18 Pieces, Op.72
Nocturne in C sharp minor, Op. posth
Mikhail Pletnev (piano)
Recorded live in June 2004 at the Tonhalle, Zurich
Reviewed by: Ying Chang
Reviewed: May 2005
CD No: DG 477 5378
Duration: 70 minutes
“All of Tchaikovsky is here,” Pletnev is quoted as saying of these pieces, the composer’s last completed piano works. These pieces are almost unknown – few Tchaikovsky piano works outside of The Seasons are ever aired. They could not have a better advocate – Mikhail Pletnev is dramatically virtuosic and meltingly lyrical by turns; he makes a compelling case for performing the whole set as a cycle of character pieces.
This performance is full of felicities – the opening Impromptu is winningly playful, the Scherzo-fantaisie rich and heroic. Pletnev does us a service by introducing us to melodic simplicity (Danse caractéristique), immediate attractiveness (the rhythms of Polacca de concert) and dramatic flair (Scène dansante). The recorded sound is also full and bright – impeccably beautiful piano tone, both artistically and technologically.
It goes without saying that Pletnev plays these pieces effortlessly, and with passionate commitment, and that he can change from extrovert dance-rhythms to yearning reflection in a moment. It must have been a spellbinding concert to attend. Pletnev’s own words within the booklet note also bring to the fore his own philosophy of interpretation: that there is no conflict between analysis and emotion or between precision and expressiveness. In exemplifying these aspects, also, the disc is a triumphant success.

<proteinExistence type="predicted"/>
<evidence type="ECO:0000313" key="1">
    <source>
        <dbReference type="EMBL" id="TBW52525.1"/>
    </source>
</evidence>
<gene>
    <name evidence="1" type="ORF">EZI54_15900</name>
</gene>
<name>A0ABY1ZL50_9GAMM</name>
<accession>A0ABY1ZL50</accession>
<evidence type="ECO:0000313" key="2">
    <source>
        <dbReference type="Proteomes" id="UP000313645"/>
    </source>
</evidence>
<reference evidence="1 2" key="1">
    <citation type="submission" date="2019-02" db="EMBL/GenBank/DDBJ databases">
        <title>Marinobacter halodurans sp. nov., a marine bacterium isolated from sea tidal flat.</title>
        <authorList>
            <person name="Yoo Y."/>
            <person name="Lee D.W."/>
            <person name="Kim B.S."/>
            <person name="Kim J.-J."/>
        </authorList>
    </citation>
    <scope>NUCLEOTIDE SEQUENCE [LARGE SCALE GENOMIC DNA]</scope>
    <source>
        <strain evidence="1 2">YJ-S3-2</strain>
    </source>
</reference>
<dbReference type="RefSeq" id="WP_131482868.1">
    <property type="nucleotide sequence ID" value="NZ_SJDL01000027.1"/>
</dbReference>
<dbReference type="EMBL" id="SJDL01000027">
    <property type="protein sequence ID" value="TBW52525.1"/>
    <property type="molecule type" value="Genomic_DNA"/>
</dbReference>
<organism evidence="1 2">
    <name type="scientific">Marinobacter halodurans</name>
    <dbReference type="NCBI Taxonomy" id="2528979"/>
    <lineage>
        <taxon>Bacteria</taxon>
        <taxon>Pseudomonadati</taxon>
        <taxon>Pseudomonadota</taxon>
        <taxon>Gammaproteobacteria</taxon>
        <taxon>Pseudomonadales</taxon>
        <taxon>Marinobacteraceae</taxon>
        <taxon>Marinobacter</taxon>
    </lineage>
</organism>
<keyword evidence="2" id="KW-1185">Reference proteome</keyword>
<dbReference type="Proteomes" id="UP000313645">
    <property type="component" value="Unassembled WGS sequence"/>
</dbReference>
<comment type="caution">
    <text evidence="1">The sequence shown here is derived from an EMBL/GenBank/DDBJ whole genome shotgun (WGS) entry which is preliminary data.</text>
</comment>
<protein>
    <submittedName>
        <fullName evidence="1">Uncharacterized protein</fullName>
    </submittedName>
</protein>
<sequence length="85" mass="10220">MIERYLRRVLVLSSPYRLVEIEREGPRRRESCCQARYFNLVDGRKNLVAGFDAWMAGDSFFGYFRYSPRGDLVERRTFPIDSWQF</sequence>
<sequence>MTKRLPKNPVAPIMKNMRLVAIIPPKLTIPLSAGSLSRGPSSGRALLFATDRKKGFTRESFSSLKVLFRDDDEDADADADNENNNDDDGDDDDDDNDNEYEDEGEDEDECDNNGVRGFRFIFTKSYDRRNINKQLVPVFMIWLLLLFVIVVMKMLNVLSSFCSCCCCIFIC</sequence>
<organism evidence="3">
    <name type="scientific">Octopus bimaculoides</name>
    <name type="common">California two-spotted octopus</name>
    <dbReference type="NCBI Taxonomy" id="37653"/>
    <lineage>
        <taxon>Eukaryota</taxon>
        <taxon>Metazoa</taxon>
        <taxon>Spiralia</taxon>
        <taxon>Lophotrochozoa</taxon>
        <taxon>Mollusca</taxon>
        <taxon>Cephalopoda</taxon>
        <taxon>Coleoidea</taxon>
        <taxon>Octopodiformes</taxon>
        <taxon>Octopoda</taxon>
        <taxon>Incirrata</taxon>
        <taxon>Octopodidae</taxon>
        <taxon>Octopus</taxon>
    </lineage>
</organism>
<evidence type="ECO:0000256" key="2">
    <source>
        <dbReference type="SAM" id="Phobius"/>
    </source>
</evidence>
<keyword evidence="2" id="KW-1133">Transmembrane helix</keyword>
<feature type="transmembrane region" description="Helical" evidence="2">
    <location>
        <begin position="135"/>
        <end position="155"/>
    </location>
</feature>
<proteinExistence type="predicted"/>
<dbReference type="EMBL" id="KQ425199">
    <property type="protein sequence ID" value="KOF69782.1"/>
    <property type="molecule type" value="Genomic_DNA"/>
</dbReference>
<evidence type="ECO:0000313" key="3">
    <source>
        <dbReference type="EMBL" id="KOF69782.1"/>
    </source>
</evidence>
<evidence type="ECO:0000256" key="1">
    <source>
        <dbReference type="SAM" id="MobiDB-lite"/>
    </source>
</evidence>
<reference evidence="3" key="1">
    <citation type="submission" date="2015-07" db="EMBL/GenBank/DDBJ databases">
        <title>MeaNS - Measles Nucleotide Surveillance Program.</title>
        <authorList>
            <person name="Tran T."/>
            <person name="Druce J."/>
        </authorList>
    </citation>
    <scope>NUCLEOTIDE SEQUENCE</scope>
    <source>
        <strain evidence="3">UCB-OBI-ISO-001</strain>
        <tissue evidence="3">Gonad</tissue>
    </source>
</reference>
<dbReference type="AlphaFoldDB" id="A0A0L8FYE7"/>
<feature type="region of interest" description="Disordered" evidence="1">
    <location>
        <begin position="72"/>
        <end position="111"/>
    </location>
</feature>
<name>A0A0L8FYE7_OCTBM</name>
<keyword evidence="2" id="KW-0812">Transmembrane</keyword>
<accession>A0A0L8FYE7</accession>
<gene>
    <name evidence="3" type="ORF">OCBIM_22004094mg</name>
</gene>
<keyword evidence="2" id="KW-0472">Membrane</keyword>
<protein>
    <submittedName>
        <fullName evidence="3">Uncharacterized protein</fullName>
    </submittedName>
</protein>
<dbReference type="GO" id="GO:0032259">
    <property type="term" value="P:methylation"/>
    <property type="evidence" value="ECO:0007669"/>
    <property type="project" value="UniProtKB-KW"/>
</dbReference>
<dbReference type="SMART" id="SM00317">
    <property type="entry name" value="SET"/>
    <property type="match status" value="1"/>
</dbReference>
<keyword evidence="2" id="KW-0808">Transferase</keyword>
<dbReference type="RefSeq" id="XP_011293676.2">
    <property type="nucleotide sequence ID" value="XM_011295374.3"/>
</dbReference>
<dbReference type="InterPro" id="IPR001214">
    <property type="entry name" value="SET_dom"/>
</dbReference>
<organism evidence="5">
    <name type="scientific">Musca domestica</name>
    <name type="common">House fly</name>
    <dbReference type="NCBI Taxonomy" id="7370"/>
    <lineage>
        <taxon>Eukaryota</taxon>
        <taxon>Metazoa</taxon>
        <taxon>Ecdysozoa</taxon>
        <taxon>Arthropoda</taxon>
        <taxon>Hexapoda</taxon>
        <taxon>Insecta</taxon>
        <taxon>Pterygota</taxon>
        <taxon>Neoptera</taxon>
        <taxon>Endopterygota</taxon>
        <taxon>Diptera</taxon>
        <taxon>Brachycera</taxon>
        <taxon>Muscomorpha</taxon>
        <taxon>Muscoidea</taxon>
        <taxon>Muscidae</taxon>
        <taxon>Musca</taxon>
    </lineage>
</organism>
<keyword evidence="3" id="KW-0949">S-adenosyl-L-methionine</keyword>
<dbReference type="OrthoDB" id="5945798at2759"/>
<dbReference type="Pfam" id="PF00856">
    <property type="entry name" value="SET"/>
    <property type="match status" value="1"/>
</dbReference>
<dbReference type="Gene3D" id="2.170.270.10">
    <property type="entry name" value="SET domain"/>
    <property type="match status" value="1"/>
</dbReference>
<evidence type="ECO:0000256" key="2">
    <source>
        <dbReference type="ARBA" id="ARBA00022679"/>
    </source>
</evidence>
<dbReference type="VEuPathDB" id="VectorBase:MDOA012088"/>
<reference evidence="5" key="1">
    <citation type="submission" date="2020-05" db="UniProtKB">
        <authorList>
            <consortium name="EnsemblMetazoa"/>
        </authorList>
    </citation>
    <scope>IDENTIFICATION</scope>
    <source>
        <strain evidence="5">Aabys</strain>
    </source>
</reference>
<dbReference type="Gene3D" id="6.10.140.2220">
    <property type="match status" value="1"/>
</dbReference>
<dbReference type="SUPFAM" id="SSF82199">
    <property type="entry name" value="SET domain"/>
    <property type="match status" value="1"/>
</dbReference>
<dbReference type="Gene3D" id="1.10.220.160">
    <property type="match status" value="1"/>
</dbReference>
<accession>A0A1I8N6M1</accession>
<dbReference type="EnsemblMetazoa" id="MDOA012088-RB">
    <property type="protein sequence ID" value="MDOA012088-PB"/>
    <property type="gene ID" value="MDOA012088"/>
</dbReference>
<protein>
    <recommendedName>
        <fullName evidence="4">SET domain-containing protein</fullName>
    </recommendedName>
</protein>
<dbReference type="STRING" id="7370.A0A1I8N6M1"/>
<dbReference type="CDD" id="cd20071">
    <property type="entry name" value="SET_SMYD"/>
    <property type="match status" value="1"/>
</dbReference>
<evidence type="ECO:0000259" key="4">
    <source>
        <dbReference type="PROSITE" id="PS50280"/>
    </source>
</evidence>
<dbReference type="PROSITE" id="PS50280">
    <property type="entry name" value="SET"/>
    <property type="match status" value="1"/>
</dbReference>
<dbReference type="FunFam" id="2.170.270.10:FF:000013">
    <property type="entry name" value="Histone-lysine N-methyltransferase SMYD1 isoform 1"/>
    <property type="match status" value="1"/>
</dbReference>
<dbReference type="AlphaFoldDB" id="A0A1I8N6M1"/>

DG is to be congratulated on this repertoire-broadening CD, so attractively presented. However, in the end, the very nature of the music itself is questioned. I simply do not respond with the same reverence as Pletnev; I am not as sympathetic to the composer’s amalgam of Russian and Western European. The Chopin Nocturne, played as an encore, and with extraordinary command of velveteen tone and melodic line, does not feel out of place, but is all the more welcome as a change; Tchaikovsky’s Un poco di Chopin is far inferior to his model, just as Un poco di Schumann feels similarly secondary. Chopin, as this Nocturne shows, had an instinct for motivic transformation and seamless linear flow, which I cannot hear in the Tchaikovsky pieces. Despite their formidable champion in Pletnev, I am not wholly convinced by this corpus of Tchaikovsky’s piano music; there are hidden treasures aplenty on this CD, but not an overall consistency of compositional imagination.